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Chapter News

Annual Scientific Meeting Going Virtual

(August 2021) As the Coronavirus pandemic continues to spread across the United States, the SDACP has been receiving worsening reports predicting a peak in cases in South Dakota that will coincide with our planned 2021 Annual Meeting in Deadwood.

Our Executive Council met via Zoom on 8/24/2021 to discuss the feasibility and practicality of holding an in-person meeting in the next 35 days. After detailed discussion of multiple options (cancel the meeting, virtual only meeting, hybrid meeting, live in-person meeting) it was unanimously decided to transition our 2021 meeting into a virtual format.

In talking with ACP leadership, and other Executive Directors across the country, we believe the ACP’s Virtual Platform will serve as a great transition for our meeting. We are all becoming more comfortable with virtual meetings. Our chapter got our feet wet with last year's meeting and we hope to surpass that event. Registrations so far are solid, but we hope to significantly out-perform last year's attendance numbers. We will need your help to do that!

If you haven't registered for our meeting PLEASE CONSIDER DOING SO HERE NOW!!!!

If you have trouble accessing this site, here some things to try:

  1. make sure operating software is updated
  2. disable your pop-up blocker
  3. force quit all apps and do a hard-restart on your computer

For those of you who have already registered you won’t need to do any additional work.  PLEASE NOTE: IF YOU HAVE MADE HOTEL RESERVATIONS AT THE LODGE, THEY HAVE BEEN CANCELED, SO YOU NEED NOT CALL THE FACILITY TO DO THAT.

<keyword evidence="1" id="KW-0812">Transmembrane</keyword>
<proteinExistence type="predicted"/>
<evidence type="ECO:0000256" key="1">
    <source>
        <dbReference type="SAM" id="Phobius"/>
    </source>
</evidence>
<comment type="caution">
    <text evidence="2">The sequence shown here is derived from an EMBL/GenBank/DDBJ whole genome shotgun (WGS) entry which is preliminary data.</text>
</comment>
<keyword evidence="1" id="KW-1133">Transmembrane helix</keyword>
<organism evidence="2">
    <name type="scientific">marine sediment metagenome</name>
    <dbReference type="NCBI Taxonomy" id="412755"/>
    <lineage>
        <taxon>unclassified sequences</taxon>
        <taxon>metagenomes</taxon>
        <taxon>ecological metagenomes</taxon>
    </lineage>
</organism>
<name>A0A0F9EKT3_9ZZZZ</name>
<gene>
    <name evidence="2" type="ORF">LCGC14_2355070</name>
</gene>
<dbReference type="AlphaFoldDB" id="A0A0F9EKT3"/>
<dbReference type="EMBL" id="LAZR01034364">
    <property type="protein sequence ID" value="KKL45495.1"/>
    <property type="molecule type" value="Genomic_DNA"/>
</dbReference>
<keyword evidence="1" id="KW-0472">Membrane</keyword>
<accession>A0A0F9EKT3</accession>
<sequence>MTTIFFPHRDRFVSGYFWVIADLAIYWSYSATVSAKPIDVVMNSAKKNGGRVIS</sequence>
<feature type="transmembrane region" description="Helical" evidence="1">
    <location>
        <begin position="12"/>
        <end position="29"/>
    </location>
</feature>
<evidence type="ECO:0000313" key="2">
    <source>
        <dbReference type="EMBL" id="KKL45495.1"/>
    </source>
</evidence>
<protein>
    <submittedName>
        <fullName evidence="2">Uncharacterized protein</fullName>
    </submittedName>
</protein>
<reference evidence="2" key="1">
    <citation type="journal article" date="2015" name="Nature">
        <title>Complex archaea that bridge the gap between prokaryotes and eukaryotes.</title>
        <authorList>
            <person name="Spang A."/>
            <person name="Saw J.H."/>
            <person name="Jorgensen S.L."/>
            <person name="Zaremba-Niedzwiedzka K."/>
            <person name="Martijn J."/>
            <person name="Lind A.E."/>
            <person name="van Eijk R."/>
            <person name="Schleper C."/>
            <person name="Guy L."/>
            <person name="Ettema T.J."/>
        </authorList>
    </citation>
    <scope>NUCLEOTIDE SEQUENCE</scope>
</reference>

If the change in format makes you uncertain, have confidence that we are listening to our members. This year we are offering 9.5 hours of CME and plan to record and have the lectures available to our members after the event. We will still have virtual and recorded presentations from the SD Chapter's good friends:  Board of Governors Immediate Past Chair Dr Bill Fox, our Washington Update from Bob Doherty, and a special presentation from Bedside Rounds podcaster, Adam Rodman, MD. We also will hear lectures from our colleagues, the special sauce that makes the SD Scientific meeting the “Best Meeting of the Year”.

We are still planning to have our residents and students poster sessions and enjoy the company of each other virtually. 

Please feel free to contact Kris Rahm if you have any questions.  More details will come soon, so look forward to those updates.

New South Dakota Chapter DEI Policy


(Summer 2021) The South Dakota American College of Physicians’ membership comprises a diverse population of internal medicine professionals and trainees and welcomes all prospective members inclusive of diverse individual and group characteristics. Additionally, SDACP welcomes diversity of opinion, and respects, values and considers all opinions when formulating policy.

SDACP works to ensure members from diverse groups participate in all activities, decision-making and positions of leadership. The SDACP believes that a commitment to diversity, inclusion and equity strengthens the organization's capacity to respond to the needs of its members, patients, the profession and the public.